FAYETTEVILLE, N.C. (WTVD) -- Cumberland County is engaging the public in its proposed plans to expand its landfill on Ann Street in Fayetteville. The landfill is near a community made mostly of Black residents, and activists are speaking out about major problems an expansion could cause for people in the area.
On Thursday, the county is sharing options to build a transfer station that would allow it to move waste elsewhere. The county also wants to expand the landfill so it will have more room for waste for at least another two decades. Officials said figuring out a plan for this landfill is urgent because the site is expected to run out of room for garbage in seven years.
Solid Waste Director Amanda Bader said the county is committed to upholding environmental justice, and that it is taking lots of precautions to protect the public and the environment.
"We have been looking at buffers around the landfill. We have been looking at the environmental data around the landfill. We are constantly monitoring the air quality, the methane emissions from the landfill to groundwater monitoring," Bader said.
Bader said the impact of the expansion would be primarily contained to the landfill site. Still, activists said they're worried. Sherri White-Williamson, the co-founder of the Environmental Justice Community Action Network, said she has seen major consequences for nearby residents at a similar, larger landfill in Sampson County.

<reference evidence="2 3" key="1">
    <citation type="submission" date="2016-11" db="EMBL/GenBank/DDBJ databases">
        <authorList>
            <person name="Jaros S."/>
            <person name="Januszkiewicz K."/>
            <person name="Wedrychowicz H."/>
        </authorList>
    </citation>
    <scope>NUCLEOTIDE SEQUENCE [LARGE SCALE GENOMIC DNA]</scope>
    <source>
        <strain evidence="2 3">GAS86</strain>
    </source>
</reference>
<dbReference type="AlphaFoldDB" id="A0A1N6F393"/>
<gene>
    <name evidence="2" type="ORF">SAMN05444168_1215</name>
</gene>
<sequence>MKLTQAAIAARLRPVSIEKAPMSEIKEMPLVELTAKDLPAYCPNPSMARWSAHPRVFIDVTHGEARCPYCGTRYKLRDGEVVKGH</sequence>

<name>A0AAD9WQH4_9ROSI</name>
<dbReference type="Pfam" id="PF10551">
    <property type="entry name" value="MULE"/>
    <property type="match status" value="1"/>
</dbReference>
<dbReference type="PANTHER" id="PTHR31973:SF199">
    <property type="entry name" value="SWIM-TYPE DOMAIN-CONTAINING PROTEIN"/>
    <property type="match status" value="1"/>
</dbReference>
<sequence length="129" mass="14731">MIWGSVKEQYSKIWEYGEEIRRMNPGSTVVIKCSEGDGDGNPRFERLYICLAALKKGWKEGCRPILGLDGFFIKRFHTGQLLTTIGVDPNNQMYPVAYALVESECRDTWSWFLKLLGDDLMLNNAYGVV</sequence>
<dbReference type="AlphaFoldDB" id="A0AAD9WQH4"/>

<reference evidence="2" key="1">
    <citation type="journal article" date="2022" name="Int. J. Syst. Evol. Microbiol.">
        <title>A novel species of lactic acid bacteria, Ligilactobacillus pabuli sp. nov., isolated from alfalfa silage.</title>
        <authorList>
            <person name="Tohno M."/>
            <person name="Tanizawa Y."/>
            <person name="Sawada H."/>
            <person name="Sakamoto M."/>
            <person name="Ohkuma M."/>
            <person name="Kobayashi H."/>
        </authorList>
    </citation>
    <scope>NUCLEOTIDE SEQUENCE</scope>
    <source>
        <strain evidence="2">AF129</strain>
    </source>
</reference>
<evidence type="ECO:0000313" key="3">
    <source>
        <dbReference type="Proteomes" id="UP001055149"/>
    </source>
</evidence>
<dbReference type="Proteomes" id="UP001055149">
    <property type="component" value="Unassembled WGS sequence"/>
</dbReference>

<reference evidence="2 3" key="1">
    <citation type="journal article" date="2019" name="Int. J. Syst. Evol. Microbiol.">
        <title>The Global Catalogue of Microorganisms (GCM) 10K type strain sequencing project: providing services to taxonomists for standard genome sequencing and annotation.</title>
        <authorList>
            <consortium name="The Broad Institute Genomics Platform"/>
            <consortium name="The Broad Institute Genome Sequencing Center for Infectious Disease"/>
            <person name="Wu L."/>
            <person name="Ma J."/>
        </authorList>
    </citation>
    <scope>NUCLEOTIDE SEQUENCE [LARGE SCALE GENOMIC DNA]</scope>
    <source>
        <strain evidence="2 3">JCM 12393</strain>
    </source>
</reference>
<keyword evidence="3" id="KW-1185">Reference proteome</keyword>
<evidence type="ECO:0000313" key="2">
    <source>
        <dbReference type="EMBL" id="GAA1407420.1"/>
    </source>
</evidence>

"They have absolutely seen their property values go down even to the extent of having difficulty in being able to sell those properties, particularly children of residents who may be deceased, or, you know, living in other alternative types of living situation," White-Williamson said. "So, I would say, absolutely property value would be a huge concern."
Cumberland County has conducted an environmental justice review for its proposed plans for the landfill. White-Williamson said she appreciates that the county took this step but is still concerned the North Carolina Department of Environmental Quality might not follow insights and guidance from the report when deciding on permits for the project.
Bader said the county might try to buy land owned by the city of Fayetteville within the landfill area for the expansion effort. However, she noted the county would have to lead yet another environmental justice review and seek public feedback in that event.